The least preferred content types—flipbooks, SlideShares, webinars, and white papers—are the same across generations, too (although not in the exact same order)
Surprisingly, Gen Xers and Millennials list quizzes as one of their five least favorite content types
All three generations also agree on ideal content length, around 300 words. Further analysis reveals:
Baby Boomers have the highest preference for articles under 200 words, at 18 percent
Gen Xers have a strong preference for articles over 500 words compared to other generations. Over 20 percent of respondents favor long-form articles, while only 15 percent of Baby Boomers and Millennials share the same sentiment.
Gen Xers also prefer short articles the least, with less than 10 percent preferring articles under 200 words
However, in regards to verticals or genres, where they consume their content, each generation has their own unique preference:
Baby Boomers have a comfortable lead in world news and politics, at 18 percent and 12 percent, respectively
Millennials hold a strong lead in technology, at 18 percent, while Baby Boomers come in at 10 percent in the same category
Gen Xers fall between Millennials and Baby Boomers in most verticals, although they have slight leads in personal finance, parenting, and healthy living
Although entertainment is the top genre for each generation, Millennials and Baby Boomers prefer it slightly more than than Gen Xers do
3. Facebook is the preferred content sharing platform across all three generations
Facebook remains king in terms of content sharing, and is used by about 60 percent of respondents in each generation studied. Surprisingly, YouTube came in second, followed by Twitter, Google+, and LinkedIn, respectively. Additional findings:
Baby Boomers share on Facebook the most, edging out Millennials by only a fraction of a percent
Although Gen Xers use Facebook slightly less than other generations, they lead in both YouTube and Twitter, at 15 percent and 10 percent, respectively
Google+ is most popular with Baby Boomers, at 8 percent, nearly double that of both Gen Xers and Millennials
Although a majority of each generation is sharing content on Facebook, the type of content they are sharing, especially visuals, varies by each age group. The oldest generation prefers more traditional content, such as images and videos. Millennials prefer newer content types, such as memes and GIFs, while Gen X predictably falls in between the two generations in all categories except SlideShares. Other findings:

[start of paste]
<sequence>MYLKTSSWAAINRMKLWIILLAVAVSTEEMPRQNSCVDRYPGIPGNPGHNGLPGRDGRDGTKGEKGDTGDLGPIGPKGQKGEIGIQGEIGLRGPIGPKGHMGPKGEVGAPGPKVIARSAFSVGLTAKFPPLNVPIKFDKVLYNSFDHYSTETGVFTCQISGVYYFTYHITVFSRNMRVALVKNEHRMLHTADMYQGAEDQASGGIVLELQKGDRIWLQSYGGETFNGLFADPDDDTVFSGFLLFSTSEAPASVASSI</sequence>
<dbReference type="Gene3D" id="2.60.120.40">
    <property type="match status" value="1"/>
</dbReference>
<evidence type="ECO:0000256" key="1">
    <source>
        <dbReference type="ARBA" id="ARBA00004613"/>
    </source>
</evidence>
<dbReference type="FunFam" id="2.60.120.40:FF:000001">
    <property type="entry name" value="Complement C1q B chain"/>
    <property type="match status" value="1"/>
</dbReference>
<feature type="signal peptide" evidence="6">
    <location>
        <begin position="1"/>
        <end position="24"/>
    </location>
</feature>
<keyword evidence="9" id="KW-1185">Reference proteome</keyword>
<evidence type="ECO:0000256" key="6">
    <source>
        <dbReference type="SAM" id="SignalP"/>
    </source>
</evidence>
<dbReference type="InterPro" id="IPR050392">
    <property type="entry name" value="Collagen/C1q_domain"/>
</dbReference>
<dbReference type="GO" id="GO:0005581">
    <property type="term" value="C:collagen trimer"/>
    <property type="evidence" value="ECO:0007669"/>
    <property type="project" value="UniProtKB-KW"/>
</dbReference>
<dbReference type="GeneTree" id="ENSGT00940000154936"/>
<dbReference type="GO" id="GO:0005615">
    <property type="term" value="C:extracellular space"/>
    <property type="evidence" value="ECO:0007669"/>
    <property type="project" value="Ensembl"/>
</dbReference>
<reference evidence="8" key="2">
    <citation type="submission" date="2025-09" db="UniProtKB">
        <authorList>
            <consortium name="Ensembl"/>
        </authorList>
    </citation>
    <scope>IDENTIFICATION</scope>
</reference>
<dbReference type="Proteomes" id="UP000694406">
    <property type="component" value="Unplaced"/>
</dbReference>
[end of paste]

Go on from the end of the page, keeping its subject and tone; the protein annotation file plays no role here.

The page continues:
The most popular content type for Baby Boomers is video, at 27 percent
Parallax is the least popular type for every generation, earning 1 percent or less in each age group
Millennials share memes the most, while less than 10 percent of Baby Boomers share similar content
Marketing to several generations can be challenging, given the different values and ideas that resonate with each group. With the number of online content consumers growing daily, it’s essential for marketers to understand the specific types of content that each of their audiences connect with, and align it with their content marketing strategy accordingly.
Although there is no one-size-fits-all campaign, successful marketers can create content that multiple generations will want to share. If you feel you need more information getting started, you can review this deck of additional insights, which includes the preferred video length and weekend consuming habits of each generation discussed in this post.
About AndreaLehr — Andrea Lehr is a promotions supervisor at Fractl, a creative digital agency specializing in high-quality content creation and placement. She works alongside a team of creative strategists to produce innovative and unique, data-driven campaigns about industry trends. Her work has been featured on HubSpot, Entrepreneur, Relevance, Convince & Convert, and The Next Web. When she’s not in the office, there’s a good chance you’ll find her running or challenging friends to a game of Apples to Apples.